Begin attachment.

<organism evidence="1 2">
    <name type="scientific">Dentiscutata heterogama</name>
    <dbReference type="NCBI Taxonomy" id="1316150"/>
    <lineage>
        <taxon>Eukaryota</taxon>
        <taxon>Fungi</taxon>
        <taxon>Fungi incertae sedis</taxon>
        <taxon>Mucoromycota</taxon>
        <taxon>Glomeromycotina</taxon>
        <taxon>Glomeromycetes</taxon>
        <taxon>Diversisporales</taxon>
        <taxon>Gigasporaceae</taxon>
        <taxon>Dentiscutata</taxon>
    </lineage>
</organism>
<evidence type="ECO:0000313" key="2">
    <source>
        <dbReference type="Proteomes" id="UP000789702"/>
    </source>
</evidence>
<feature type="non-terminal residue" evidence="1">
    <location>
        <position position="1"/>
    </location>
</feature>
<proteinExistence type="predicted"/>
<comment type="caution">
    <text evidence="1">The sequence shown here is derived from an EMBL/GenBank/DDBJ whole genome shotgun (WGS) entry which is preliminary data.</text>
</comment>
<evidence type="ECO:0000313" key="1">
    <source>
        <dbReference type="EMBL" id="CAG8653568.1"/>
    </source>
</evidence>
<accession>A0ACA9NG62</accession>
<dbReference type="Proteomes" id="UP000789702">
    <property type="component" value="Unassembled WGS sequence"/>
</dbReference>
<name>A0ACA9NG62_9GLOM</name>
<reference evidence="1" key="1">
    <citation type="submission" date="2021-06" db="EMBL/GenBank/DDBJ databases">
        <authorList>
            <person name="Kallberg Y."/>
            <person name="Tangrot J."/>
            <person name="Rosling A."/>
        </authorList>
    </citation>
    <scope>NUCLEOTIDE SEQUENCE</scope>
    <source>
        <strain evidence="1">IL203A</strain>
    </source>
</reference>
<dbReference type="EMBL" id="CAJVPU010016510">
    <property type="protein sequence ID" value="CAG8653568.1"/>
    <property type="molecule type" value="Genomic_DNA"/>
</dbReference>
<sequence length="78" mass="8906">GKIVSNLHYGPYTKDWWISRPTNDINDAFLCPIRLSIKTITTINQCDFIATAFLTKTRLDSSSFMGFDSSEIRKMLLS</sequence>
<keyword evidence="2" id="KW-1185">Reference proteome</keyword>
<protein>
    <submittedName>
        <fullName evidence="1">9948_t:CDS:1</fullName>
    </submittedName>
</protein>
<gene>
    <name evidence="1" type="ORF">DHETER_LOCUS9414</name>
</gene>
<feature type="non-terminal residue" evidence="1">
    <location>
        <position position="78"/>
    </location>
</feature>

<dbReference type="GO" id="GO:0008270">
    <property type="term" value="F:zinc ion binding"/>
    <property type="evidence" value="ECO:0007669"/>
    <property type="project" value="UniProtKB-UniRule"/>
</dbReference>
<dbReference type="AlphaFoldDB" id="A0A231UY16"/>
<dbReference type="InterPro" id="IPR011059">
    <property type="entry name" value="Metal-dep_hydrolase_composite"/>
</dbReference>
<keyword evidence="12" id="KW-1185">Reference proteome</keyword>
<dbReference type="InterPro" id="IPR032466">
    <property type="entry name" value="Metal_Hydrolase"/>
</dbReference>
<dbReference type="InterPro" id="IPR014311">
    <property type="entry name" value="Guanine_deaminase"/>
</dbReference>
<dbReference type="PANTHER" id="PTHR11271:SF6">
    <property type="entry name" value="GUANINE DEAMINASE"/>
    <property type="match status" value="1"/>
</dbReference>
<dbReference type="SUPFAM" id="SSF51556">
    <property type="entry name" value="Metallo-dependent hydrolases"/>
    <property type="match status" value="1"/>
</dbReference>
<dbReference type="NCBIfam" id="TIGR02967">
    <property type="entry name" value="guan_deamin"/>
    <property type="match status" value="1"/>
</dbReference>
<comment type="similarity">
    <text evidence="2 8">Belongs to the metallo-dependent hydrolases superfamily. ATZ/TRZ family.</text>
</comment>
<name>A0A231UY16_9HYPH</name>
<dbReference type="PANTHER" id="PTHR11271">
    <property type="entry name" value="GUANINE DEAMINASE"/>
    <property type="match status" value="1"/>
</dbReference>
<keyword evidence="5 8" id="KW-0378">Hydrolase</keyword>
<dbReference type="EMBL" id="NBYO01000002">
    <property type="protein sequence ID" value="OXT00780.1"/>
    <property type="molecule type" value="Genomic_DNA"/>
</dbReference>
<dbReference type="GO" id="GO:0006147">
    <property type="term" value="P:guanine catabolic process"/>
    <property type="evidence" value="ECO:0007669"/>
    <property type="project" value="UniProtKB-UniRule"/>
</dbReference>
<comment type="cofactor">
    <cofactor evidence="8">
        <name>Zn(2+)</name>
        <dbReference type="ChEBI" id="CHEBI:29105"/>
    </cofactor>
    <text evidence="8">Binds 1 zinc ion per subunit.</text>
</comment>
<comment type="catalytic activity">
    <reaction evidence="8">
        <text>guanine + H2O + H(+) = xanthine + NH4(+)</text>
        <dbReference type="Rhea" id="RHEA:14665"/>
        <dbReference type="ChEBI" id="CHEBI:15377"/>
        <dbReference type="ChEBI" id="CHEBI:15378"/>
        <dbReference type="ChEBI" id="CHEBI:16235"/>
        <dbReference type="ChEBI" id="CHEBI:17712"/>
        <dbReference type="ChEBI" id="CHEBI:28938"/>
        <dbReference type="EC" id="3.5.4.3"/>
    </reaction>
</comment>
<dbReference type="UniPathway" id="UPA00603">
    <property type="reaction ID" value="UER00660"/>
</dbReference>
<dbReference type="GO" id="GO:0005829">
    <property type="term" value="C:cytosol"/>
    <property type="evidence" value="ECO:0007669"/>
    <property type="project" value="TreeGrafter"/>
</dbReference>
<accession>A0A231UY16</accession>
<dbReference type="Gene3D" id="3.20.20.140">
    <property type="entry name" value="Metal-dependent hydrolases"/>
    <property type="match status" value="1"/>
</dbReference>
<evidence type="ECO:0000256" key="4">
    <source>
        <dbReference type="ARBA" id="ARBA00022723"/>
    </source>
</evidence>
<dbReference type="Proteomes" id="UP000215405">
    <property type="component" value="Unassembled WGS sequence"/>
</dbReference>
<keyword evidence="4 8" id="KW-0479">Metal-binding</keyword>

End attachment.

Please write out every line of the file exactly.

<organism evidence="1 2">
    <name type="scientific">Dentiscutata heterogama</name>
    <dbReference type="NCBI Taxonomy" id="1316150"/>
    <lineage>
        <taxon>Eukaryota</taxon>
        <taxon>Fungi</taxon>
        <taxon>Fungi incertae sedis</taxon>
        <taxon>Mucoromycota</taxon>
        <taxon>Glomeromycotina</taxon>
        <taxon>Glomeromycetes</taxon>
        <taxon>Diversisporales</taxon>
        <taxon>Gigasporaceae</taxon>
        <taxon>Dentiscutata</taxon>
    </lineage>
</organism>
<evidence type="ECO:0000313" key="2">
    <source>
        <dbReference type="Proteomes" id="UP000789702"/>
    </source>
</evidence>
<feature type="non-terminal residue" evidence="1">
    <location>
        <position position="1"/>
    </location>
</feature>
<proteinExistence type="predicted"/>
<comment type="caution">
    <text evidence="1">The sequence shown here is derived from an EMBL/GenBank/DDBJ whole genome shotgun (WGS) entry which is preliminary data.</text>
</comment>
<evidence type="ECO:0000313" key="1">
    <source>
        <dbReference type="EMBL" id="CAG8653568.1"/>
    </source>
</evidence>
<accession>A0ACA9NG62</accession>
<dbReference type="Proteomes" id="UP000789702">
    <property type="component" value="Unassembled WGS sequence"/>
</dbReference>
<name>A0ACA9NG62_9GLOM</name>
<reference evidence="1" key="1">
    <citation type="submission" date="2021-06" db="EMBL/GenBank/DDBJ databases">
        <authorList>
            <person name="Kallberg Y."/>
            <person name="Tangrot J."/>
            <person name="Rosling A."/>
        </authorList>
    </citation>
    <scope>NUCLEOTIDE SEQUENCE</scope>
    <source>
        <strain evidence="1">IL203A</strain>
    </source>
</reference>
<dbReference type="EMBL" id="CAJVPU010016510">
    <property type="protein sequence ID" value="CAG8653568.1"/>
    <property type="molecule type" value="Genomic_DNA"/>
</dbReference>
<sequence length="78" mass="8906">GKIVSNLHYGPYTKDWWISRPTNDINDAFLCPIRLSIKTITTINQCDFIATAFLTKTRLDSSSFMGFDSSEIRKMLLS</sequence>
<keyword evidence="2" id="KW-1185">Reference proteome</keyword>
<protein>
    <submittedName>
        <fullName evidence="1">9948_t:CDS:1</fullName>
    </submittedName>
</protein>
<gene>
    <name evidence="1" type="ORF">DHETER_LOCUS9414</name>
</gene>
<feature type="non-terminal residue" evidence="1">
    <location>
        <position position="78"/>
    </location>
</feature>

<dbReference type="GO" id="GO:0008270">
    <property type="term" value="F:zinc ion binding"/>
    <property type="evidence" value="ECO:0007669"/>
    <property type="project" value="UniProtKB-UniRule"/>
</dbReference>
<dbReference type="AlphaFoldDB" id="A0A231UY16"/>
<dbReference type="InterPro" id="IPR011059">
    <property type="entry name" value="Metal-dep_hydrolase_composite"/>
</dbReference>
<keyword evidence="12" id="KW-1185">Reference proteome</keyword>
<dbReference type="InterPro" id="IPR032466">
    <property type="entry name" value="Metal_Hydrolase"/>
</dbReference>
<dbReference type="InterPro" id="IPR014311">
    <property type="entry name" value="Guanine_deaminase"/>
</dbReference>
<dbReference type="PANTHER" id="PTHR11271:SF6">
    <property type="entry name" value="GUANINE DEAMINASE"/>
    <property type="match status" value="1"/>
</dbReference>
<dbReference type="SUPFAM" id="SSF51556">
    <property type="entry name" value="Metallo-dependent hydrolases"/>
    <property type="match status" value="1"/>
</dbReference>
<dbReference type="NCBIfam" id="TIGR02967">
    <property type="entry name" value="guan_deamin"/>
    <property type="match status" value="1"/>
</dbReference>
<comment type="similarity">
    <text evidence="2 8">Belongs to the metallo-dependent hydrolases superfamily. ATZ/TRZ family.</text>
</comment>
<name>A0A231UY16_9HYPH</name>
<dbReference type="PANTHER" id="PTHR11271">
    <property type="entry name" value="GUANINE DEAMINASE"/>
    <property type="match status" value="1"/>
</dbReference>
<keyword evidence="5 8" id="KW-0378">Hydrolase</keyword>
<dbReference type="EMBL" id="NBYO01000002">
    <property type="protein sequence ID" value="OXT00780.1"/>
    <property type="molecule type" value="Genomic_DNA"/>
</dbReference>
<dbReference type="GO" id="GO:0006147">
    <property type="term" value="P:guanine catabolic process"/>
    <property type="evidence" value="ECO:0007669"/>
    <property type="project" value="UniProtKB-UniRule"/>
</dbReference>
<comment type="cofactor">
    <cofactor evidence="8">
        <name>Zn(2+)</name>
        <dbReference type="ChEBI" id="CHEBI:29105"/>
    </cofactor>
    <text evidence="8">Binds 1 zinc ion per subunit.</text>
</comment>
<comment type="catalytic activity">
    <reaction evidence="8">
        <text>guanine + H2O + H(+) = xanthine + NH4(+)</text>
        <dbReference type="Rhea" id="RHEA:14665"/>
        <dbReference type="ChEBI" id="CHEBI:15377"/>
        <dbReference type="ChEBI" id="CHEBI:15378"/>
        <dbReference type="ChEBI" id="CHEBI:16235"/>
        <dbReference type="ChEBI" id="CHEBI:17712"/>
        <dbReference type="ChEBI" id="CHEBI:28938"/>
        <dbReference type="EC" id="3.5.4.3"/>
    </reaction>
</comment>
<dbReference type="UniPathway" id="UPA00603">
    <property type="reaction ID" value="UER00660"/>
</dbReference>
<dbReference type="GO" id="GO:0005829">
    <property type="term" value="C:cytosol"/>
    <property type="evidence" value="ECO:0007669"/>
    <property type="project" value="TreeGrafter"/>
</dbReference>
<accession>A0A231UY16</accession>
<dbReference type="Gene3D" id="3.20.20.140">
    <property type="entry name" value="Metal-dependent hydrolases"/>
    <property type="match status" value="1"/>
</dbReference>
<evidence type="ECO:0000256" key="4">
    <source>
        <dbReference type="ARBA" id="ARBA00022723"/>
    </source>
</evidence>
<dbReference type="Proteomes" id="UP000215405">
    <property type="component" value="Unassembled WGS sequence"/>
</dbReference>
<keyword evidence="4 8" id="KW-0479">Metal-binding</keyword>